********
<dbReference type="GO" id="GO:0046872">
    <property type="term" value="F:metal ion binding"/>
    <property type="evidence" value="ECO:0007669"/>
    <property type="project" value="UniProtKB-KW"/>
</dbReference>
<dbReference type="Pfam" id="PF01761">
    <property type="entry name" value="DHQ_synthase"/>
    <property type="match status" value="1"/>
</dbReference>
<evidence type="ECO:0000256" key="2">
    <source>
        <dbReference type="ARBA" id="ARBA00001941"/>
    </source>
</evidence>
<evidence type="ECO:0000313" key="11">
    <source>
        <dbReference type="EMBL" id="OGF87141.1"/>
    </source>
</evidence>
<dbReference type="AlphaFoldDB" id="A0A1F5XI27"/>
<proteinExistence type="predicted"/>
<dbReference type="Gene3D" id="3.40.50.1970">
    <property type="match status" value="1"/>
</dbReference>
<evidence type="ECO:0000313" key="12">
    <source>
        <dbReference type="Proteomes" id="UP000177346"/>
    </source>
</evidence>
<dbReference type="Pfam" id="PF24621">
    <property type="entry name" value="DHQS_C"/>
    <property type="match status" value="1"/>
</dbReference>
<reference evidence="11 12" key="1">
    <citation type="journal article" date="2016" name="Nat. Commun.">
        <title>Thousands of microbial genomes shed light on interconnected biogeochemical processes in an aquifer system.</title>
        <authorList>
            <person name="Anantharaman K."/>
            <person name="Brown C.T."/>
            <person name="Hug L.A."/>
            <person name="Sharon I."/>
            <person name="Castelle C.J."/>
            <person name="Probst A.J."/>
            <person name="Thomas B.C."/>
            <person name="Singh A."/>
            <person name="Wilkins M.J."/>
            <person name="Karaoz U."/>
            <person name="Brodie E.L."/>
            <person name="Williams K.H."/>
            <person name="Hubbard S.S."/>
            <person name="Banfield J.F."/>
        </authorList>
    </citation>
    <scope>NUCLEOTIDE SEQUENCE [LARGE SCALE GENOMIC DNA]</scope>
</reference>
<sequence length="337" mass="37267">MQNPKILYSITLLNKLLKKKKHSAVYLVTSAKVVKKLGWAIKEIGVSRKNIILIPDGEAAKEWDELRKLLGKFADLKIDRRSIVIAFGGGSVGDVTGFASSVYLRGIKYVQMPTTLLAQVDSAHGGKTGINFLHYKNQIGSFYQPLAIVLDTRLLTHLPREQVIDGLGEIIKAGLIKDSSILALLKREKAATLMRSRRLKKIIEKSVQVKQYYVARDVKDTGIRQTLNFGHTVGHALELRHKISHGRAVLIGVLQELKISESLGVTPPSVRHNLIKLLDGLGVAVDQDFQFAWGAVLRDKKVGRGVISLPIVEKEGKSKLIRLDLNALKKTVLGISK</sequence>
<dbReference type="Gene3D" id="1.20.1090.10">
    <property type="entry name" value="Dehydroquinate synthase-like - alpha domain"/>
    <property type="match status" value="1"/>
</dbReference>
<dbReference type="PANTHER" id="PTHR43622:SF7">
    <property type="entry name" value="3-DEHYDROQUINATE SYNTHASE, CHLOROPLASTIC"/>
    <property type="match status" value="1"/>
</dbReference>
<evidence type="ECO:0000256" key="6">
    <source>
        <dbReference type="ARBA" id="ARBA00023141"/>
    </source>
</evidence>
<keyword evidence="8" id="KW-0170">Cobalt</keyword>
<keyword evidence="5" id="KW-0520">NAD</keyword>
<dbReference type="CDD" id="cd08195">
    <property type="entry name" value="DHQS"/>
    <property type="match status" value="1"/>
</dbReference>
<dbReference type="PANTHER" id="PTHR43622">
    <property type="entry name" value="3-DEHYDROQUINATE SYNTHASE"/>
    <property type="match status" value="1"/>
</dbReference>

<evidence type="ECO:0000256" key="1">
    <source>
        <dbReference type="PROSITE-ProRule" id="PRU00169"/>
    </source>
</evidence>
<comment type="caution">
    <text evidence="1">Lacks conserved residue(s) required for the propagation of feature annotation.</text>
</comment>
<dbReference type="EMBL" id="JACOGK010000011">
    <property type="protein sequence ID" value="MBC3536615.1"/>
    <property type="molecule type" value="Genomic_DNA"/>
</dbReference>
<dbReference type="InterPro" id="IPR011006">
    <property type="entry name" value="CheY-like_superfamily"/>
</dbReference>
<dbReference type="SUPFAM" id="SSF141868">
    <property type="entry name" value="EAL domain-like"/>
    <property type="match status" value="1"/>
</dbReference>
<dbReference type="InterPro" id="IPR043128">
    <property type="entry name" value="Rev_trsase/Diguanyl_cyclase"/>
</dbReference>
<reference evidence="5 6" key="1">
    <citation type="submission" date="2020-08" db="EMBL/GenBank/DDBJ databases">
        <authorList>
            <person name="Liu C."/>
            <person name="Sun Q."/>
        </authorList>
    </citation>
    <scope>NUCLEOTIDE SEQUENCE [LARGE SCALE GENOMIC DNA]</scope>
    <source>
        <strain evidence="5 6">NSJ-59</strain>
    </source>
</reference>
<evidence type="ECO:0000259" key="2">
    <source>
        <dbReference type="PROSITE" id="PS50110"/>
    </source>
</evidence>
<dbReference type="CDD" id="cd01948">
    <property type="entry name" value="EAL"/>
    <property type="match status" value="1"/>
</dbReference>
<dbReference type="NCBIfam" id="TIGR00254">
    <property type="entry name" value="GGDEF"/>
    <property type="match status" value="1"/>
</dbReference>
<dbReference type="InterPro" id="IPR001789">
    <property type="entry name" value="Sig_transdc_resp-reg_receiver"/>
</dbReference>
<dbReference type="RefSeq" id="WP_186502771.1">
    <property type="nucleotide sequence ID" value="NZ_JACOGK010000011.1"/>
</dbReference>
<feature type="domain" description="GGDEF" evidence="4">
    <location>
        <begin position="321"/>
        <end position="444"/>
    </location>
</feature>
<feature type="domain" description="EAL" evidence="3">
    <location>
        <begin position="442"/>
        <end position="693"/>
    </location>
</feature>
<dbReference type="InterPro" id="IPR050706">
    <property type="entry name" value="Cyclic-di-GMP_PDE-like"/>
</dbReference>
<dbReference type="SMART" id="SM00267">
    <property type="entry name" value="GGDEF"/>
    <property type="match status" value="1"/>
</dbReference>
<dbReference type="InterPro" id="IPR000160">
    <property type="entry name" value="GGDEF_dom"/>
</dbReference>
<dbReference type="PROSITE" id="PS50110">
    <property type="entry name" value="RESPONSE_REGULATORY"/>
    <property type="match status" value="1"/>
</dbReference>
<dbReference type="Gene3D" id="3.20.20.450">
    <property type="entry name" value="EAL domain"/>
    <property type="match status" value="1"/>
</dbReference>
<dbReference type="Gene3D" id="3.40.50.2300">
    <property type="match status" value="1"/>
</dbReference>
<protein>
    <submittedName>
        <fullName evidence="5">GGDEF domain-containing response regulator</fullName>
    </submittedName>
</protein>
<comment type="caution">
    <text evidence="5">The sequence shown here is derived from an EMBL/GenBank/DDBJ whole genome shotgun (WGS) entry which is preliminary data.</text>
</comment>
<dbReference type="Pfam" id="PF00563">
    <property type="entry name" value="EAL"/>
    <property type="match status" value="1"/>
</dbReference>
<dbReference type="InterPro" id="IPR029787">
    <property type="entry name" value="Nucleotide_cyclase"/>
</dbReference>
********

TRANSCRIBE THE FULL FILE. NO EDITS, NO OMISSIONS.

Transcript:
<dbReference type="GO" id="GO:0046872">
    <property type="term" value="F:metal ion binding"/>
    <property type="evidence" value="ECO:0007669"/>
    <property type="project" value="UniProtKB-KW"/>
</dbReference>
<dbReference type="Pfam" id="PF01761">
    <property type="entry name" value="DHQ_synthase"/>
    <property type="match status" value="1"/>
</dbReference>
<evidence type="ECO:0000256" key="2">
    <source>
        <dbReference type="ARBA" id="ARBA00001941"/>
    </source>
</evidence>
<evidence type="ECO:0000313" key="11">
    <source>
        <dbReference type="EMBL" id="OGF87141.1"/>
    </source>
</evidence>
<dbReference type="AlphaFoldDB" id="A0A1F5XI27"/>
<proteinExistence type="predicted"/>
<dbReference type="Gene3D" id="3.40.50.1970">
    <property type="match status" value="1"/>
</dbReference>
<evidence type="ECO:0000313" key="12">
    <source>
        <dbReference type="Proteomes" id="UP000177346"/>
    </source>
</evidence>
<dbReference type="Pfam" id="PF24621">
    <property type="entry name" value="DHQS_C"/>
    <property type="match status" value="1"/>
</dbReference>
<reference evidence="11 12" key="1">
    <citation type="journal article" date="2016" name="Nat. Commun.">
        <title>Thousands of microbial genomes shed light on interconnected biogeochemical processes in an aquifer system.</title>
        <authorList>
            <person name="Anantharaman K."/>
            <person name="Brown C.T."/>
            <person name="Hug L.A."/>
            <person name="Sharon I."/>
            <person name="Castelle C.J."/>
            <person name="Probst A.J."/>
            <person name="Thomas B.C."/>
            <person name="Singh A."/>
            <person name="Wilkins M.J."/>
            <person name="Karaoz U."/>
            <person name="Brodie E.L."/>
            <person name="Williams K.H."/>
            <person name="Hubbard S.S."/>
            <person name="Banfield J.F."/>
        </authorList>
    </citation>
    <scope>NUCLEOTIDE SEQUENCE [LARGE SCALE GENOMIC DNA]</scope>
</reference>
<sequence length="337" mass="37267">MQNPKILYSITLLNKLLKKKKHSAVYLVTSAKVVKKLGWAIKEIGVSRKNIILIPDGEAAKEWDELRKLLGKFADLKIDRRSIVIAFGGGSVGDVTGFASSVYLRGIKYVQMPTTLLAQVDSAHGGKTGINFLHYKNQIGSFYQPLAIVLDTRLLTHLPREQVIDGLGEIIKAGLIKDSSILALLKREKAATLMRSRRLKKIIEKSVQVKQYYVARDVKDTGIRQTLNFGHTVGHALELRHKISHGRAVLIGVLQELKISESLGVTPPSVRHNLIKLLDGLGVAVDQDFQFAWGAVLRDKKVGRGVISLPIVEKEGKSKLIRLDLNALKKTVLGISK</sequence>
<dbReference type="Gene3D" id="1.20.1090.10">
    <property type="entry name" value="Dehydroquinate synthase-like - alpha domain"/>
    <property type="match status" value="1"/>
</dbReference>
<dbReference type="PANTHER" id="PTHR43622:SF7">
    <property type="entry name" value="3-DEHYDROQUINATE SYNTHASE, CHLOROPLASTIC"/>
    <property type="match status" value="1"/>
</dbReference>
<evidence type="ECO:0000256" key="6">
    <source>
        <dbReference type="ARBA" id="ARBA00023141"/>
    </source>
</evidence>
<keyword evidence="8" id="KW-0170">Cobalt</keyword>
<keyword evidence="5" id="KW-0520">NAD</keyword>
<dbReference type="CDD" id="cd08195">
    <property type="entry name" value="DHQS"/>
    <property type="match status" value="1"/>
</dbReference>
<dbReference type="PANTHER" id="PTHR43622">
    <property type="entry name" value="3-DEHYDROQUINATE SYNTHASE"/>
    <property type="match status" value="1"/>
</dbReference>

<evidence type="ECO:0000256" key="1">
    <source>
        <dbReference type="PROSITE-ProRule" id="PRU00169"/>
    </source>
</evidence>
<comment type="caution">
    <text evidence="1">Lacks conserved residue(s) required for the propagation of feature annotation.</text>
</comment>
<dbReference type="EMBL" id="JACOGK010000011">
    <property type="protein sequence ID" value="MBC3536615.1"/>
    <property type="molecule type" value="Genomic_DNA"/>
</dbReference>
<dbReference type="InterPro" id="IPR011006">
    <property type="entry name" value="CheY-like_superfamily"/>
</dbReference>
<dbReference type="SUPFAM" id="SSF141868">
    <property type="entry name" value="EAL domain-like"/>
    <property type="match status" value="1"/>
</dbReference>
<dbReference type="InterPro" id="IPR043128">
    <property type="entry name" value="Rev_trsase/Diguanyl_cyclase"/>
</dbReference>
<reference evidence="5 6" key="1">
    <citation type="submission" date="2020-08" db="EMBL/GenBank/DDBJ databases">
        <authorList>
            <person name="Liu C."/>
            <person name="Sun Q."/>
        </authorList>
    </citation>
    <scope>NUCLEOTIDE SEQUENCE [LARGE SCALE GENOMIC DNA]</scope>
    <source>
        <strain evidence="5 6">NSJ-59</strain>
    </source>
</reference>
<evidence type="ECO:0000259" key="2">
    <source>
        <dbReference type="PROSITE" id="PS50110"/>
    </source>
</evidence>
<dbReference type="CDD" id="cd01948">
    <property type="entry name" value="EAL"/>
    <property type="match status" value="1"/>
</dbReference>
<dbReference type="NCBIfam" id="TIGR00254">
    <property type="entry name" value="GGDEF"/>
    <property type="match status" value="1"/>
</dbReference>
<dbReference type="InterPro" id="IPR001789">
    <property type="entry name" value="Sig_transdc_resp-reg_receiver"/>
</dbReference>
<dbReference type="RefSeq" id="WP_186502771.1">
    <property type="nucleotide sequence ID" value="NZ_JACOGK010000011.1"/>
</dbReference>
<feature type="domain" description="GGDEF" evidence="4">
    <location>
        <begin position="321"/>
        <end position="444"/>
    </location>
</feature>
<feature type="domain" description="EAL" evidence="3">
    <location>
        <begin position="442"/>
        <end position="693"/>
    </location>
</feature>
<dbReference type="InterPro" id="IPR050706">
    <property type="entry name" value="Cyclic-di-GMP_PDE-like"/>
</dbReference>
<dbReference type="SMART" id="SM00267">
    <property type="entry name" value="GGDEF"/>
    <property type="match status" value="1"/>
</dbReference>
<dbReference type="InterPro" id="IPR000160">
    <property type="entry name" value="GGDEF_dom"/>
</dbReference>
<dbReference type="PROSITE" id="PS50110">
    <property type="entry name" value="RESPONSE_REGULATORY"/>
    <property type="match status" value="1"/>
</dbReference>
<dbReference type="Gene3D" id="3.20.20.450">
    <property type="entry name" value="EAL domain"/>
    <property type="match status" value="1"/>
</dbReference>
<dbReference type="Gene3D" id="3.40.50.2300">
    <property type="match status" value="1"/>
</dbReference>
<protein>
    <submittedName>
        <fullName evidence="5">GGDEF domain-containing response regulator</fullName>
    </submittedName>
</protein>
<comment type="caution">
    <text evidence="5">The sequence shown here is derived from an EMBL/GenBank/DDBJ whole genome shotgun (WGS) entry which is preliminary data.</text>
</comment>
<dbReference type="Pfam" id="PF00563">
    <property type="entry name" value="EAL"/>
    <property type="match status" value="1"/>
</dbReference>
<dbReference type="InterPro" id="IPR029787">
    <property type="entry name" value="Nucleotide_cyclase"/>
</dbReference>